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Can live without Kimchi!!
최영두 reporter  |  cyd317@hanmail.net
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승인 2008.02.20  23:19:31
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If there’s no Kimchi, how could we have a meal? ~’
This is a lyric from a song by Jeong, Gwang-tae in the 1970s. He tells us that Kimchi is our traditional food and we should take pride in that. Enjoying Kimchi with our meals is a matter of course while living in Korea. These public promotions keep our traditional food culture in good condition. However, the emergence of multinational corporations and the influences of globalization are changing our food culture. Moreover, with this change, our preferred tastes are changing. In this situation, it is curious whether Koreans can live without Kimchi.

Lately, a Korean TV show called ‘Living without Made in China’ was of interest to people. These days, the majority of clothes, food, and IT products are made in China. The TV program showed that if Koreans lived entirely without Chinese products, many Koreans’ living conditions would be an inconvenience. There is now a ‘China Free’ campaign, which encourages Koreans to live without Chinese products. However, most participants gave up on the campaign. As in this case, our lives are closely connected with imported products. In the same way, several big countries have an affect on every part of international food culture.

In 1989, although the borders between countries seemed to be disappearing with the spread of globalization, however recently the ideas of nationalism are growing. For example in 2001, the United States used nationalism feelings to promote their goods after the aftermath of the 9/11 New York terrorist attacks. As you can see, nationalism has appeared with economical aspects, and for some countries these economies stands on the population’s observation of their countries’ imagine in their key industries for profit. This nationalism is being disseminated to a global village. However, economic liberalist and ideologists criticize nationalism, because of pressures and threats to the flow of global economies and the extensions of protective trade policies.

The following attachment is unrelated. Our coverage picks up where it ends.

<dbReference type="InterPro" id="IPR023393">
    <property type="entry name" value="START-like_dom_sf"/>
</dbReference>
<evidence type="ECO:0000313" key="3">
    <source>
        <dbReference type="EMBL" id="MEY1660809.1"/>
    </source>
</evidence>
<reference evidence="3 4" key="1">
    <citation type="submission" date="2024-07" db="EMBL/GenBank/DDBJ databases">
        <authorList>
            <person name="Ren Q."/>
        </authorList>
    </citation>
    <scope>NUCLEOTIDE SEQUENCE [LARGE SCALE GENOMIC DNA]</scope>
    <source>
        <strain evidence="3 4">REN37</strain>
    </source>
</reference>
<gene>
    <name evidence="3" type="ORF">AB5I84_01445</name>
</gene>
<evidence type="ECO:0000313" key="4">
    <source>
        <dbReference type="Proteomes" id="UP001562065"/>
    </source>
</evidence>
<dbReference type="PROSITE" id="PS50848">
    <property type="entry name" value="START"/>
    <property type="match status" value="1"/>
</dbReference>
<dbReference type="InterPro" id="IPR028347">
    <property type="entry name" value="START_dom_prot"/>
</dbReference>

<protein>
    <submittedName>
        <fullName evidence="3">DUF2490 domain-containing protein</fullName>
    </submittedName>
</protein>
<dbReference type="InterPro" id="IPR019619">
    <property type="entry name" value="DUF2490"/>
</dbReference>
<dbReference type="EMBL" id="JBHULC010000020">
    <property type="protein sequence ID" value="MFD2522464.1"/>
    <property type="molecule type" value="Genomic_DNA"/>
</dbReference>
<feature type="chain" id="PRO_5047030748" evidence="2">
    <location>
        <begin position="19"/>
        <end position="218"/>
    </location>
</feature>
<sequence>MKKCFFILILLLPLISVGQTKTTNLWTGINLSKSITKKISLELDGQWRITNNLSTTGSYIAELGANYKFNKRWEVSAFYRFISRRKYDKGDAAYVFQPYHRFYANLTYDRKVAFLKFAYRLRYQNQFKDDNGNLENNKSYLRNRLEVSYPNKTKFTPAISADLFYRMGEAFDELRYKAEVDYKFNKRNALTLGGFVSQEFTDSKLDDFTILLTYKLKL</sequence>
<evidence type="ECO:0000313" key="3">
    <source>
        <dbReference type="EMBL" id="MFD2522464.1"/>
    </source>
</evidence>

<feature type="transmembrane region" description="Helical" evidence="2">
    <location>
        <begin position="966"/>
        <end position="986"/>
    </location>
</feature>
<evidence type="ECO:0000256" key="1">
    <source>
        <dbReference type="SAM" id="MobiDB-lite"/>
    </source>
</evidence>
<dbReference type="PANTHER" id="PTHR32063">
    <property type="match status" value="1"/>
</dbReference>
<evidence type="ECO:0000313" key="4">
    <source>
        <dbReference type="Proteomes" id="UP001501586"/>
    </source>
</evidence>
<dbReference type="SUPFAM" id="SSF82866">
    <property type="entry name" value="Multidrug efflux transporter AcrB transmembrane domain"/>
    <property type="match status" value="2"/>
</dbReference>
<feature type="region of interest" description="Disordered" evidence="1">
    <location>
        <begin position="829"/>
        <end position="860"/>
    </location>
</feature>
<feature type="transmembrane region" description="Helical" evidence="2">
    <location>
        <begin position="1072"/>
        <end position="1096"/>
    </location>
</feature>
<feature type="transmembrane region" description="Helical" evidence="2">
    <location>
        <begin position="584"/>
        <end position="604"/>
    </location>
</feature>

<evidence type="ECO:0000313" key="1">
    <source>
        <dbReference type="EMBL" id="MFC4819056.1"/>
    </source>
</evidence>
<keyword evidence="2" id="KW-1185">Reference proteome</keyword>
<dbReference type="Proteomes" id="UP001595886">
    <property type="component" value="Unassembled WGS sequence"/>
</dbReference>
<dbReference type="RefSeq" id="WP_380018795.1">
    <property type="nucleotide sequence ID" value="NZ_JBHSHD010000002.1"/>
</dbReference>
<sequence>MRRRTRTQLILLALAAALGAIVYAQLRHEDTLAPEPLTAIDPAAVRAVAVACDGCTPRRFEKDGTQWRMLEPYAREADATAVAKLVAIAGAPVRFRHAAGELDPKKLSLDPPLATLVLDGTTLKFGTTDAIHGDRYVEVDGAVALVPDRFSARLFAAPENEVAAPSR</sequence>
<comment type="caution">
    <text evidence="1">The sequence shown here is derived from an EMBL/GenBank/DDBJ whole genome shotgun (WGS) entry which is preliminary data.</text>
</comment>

Gradually, each country has generated a new culture with ethnic characteristics. For example, Korea has informed Koreans about the benefits and traditions of Kimchi, and why it is important for Koreans to eat Kimchi dutifully. In the U.S, there has recently been a new diet craze called the ‘100 mile diet’. The ‘100 mile diet’ campaign spread throughout the whole nation. The ‘100 mile diet’ campaign asks Americans to drive within 100 mile from their residential area to buy or eat locally grown foods. It is a nature-friendly movement. This year, about 60 people took part in the ‘100 mile diet’ in the New York City area. The ‘100 mile diet’ campaign usually begins in September. The reason is that New York’s harvest season is in September and Americans can get a relatively wide variety of foods. A scholar of molecular biology is leading this movement. “Most participants are dissatisfied at the condition and limits to the varieties of food during the first week, but they recognize the truth that this movement is healthful for themselves and the Earth”, he said. He explained, “Participants recognize that fresh agricultural products are good for their health. This movement is the first step to reducing environmental pollution. Most environmental pollution happens during the transportation of food.”

Doctors and environmentalist have recommended buying homegrown food and our agricultural products suit our constitution well. Japan is also leading the annex of consumption for homegrown goods by practicing this life style themselves. They call this ‘Ji San Ji So’, which means consume the agricultural products produced within the same region. It is similar to the Korean concept that domestic farm products are the best. Americans also use a term, “You are what you eat”. ‘The domestic farm products are the best.’ In this way, people get active in the protection of their agricultural products. This is not only for guarding the safety of our tables that could be attacked by imported goods, but should also positively protect our agriculture and renew our understanding of what it takes to keeping up a farm village. The farming village’s energy represents our national energy, and holds down an important part of our traditional culture.

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